Quantitative factors are numerical outcomes from a decision that can be measured. These factors are commonly included in various financial analyses, which are then used to evaluate a situation. Managers are typically taught to rely on quantitative factors as a large part of their decision making processes. Examples of quantitative factors are:
- Direct labor hours. A change in the number of labor hours required to complete a task if automation is used.
- Direct materials cost. A change in the per-unit cost of materials if a purchase is placed in a larger order volume.
- Interest cost. The amount of additional expense that will be incurred if a loan is used to buy a fixed asset, rather than selling stock.
- Product returns. The cost of the product returns that will occur if the decision is made to use lower-quality materials in the construction of a product.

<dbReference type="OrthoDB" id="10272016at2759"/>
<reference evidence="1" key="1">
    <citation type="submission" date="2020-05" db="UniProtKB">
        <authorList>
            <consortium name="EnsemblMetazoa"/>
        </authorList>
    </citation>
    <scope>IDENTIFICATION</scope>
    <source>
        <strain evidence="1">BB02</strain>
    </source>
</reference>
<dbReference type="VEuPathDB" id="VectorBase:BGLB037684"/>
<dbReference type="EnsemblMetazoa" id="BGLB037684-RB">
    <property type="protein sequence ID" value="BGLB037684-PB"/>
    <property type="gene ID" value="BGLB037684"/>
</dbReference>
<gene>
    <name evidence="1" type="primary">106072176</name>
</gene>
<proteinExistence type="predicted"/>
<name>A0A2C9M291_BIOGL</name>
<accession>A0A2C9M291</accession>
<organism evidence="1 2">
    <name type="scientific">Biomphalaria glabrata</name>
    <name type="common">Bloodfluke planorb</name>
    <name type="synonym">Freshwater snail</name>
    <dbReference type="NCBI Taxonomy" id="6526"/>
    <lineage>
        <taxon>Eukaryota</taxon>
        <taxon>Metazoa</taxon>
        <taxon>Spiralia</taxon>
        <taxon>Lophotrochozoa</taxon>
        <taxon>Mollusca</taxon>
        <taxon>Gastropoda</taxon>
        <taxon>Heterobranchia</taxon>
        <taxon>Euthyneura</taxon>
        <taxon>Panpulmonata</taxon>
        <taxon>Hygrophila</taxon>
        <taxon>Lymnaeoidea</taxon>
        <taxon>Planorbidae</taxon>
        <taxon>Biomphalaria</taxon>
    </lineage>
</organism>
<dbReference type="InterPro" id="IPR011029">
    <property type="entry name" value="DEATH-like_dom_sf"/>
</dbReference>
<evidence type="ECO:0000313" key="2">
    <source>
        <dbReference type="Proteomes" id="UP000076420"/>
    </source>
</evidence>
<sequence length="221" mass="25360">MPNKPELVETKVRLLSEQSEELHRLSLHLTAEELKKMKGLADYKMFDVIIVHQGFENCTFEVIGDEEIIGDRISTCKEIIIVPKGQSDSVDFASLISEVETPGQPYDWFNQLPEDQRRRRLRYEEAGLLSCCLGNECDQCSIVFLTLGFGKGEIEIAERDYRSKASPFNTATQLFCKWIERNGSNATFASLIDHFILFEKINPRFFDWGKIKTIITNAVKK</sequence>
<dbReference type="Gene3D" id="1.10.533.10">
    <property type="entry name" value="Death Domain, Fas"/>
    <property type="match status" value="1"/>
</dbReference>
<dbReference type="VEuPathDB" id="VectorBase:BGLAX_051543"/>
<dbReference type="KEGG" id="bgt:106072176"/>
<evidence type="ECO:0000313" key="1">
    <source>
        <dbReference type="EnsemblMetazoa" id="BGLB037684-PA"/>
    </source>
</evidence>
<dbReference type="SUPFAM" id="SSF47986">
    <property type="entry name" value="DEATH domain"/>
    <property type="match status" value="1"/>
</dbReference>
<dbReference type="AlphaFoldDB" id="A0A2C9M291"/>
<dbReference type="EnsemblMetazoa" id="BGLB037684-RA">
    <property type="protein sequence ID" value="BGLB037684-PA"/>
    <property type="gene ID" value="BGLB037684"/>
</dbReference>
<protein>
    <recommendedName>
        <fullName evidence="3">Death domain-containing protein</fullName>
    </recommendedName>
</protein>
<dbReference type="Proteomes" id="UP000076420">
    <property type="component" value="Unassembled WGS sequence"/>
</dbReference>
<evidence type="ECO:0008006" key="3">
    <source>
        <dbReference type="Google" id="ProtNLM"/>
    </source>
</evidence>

While quantitative factors certainly should form a large part of any decision, there are other issues to consider. For example, the outcome of a decision to shut down a factory will impact the local community, which has supported the business for many years. Or, the numbers may state that a single product within a product line should be cancelled, but the company needs to present a complete product line to its customers, and so elects to retain the product.
The decision to use quantitative factors is considered more important when a large amount of funding will be deployed, since there is a greater risk of losing or at least under-utilizing the money. Quantitative factors are less important when there is less money that will be impacted by the decision.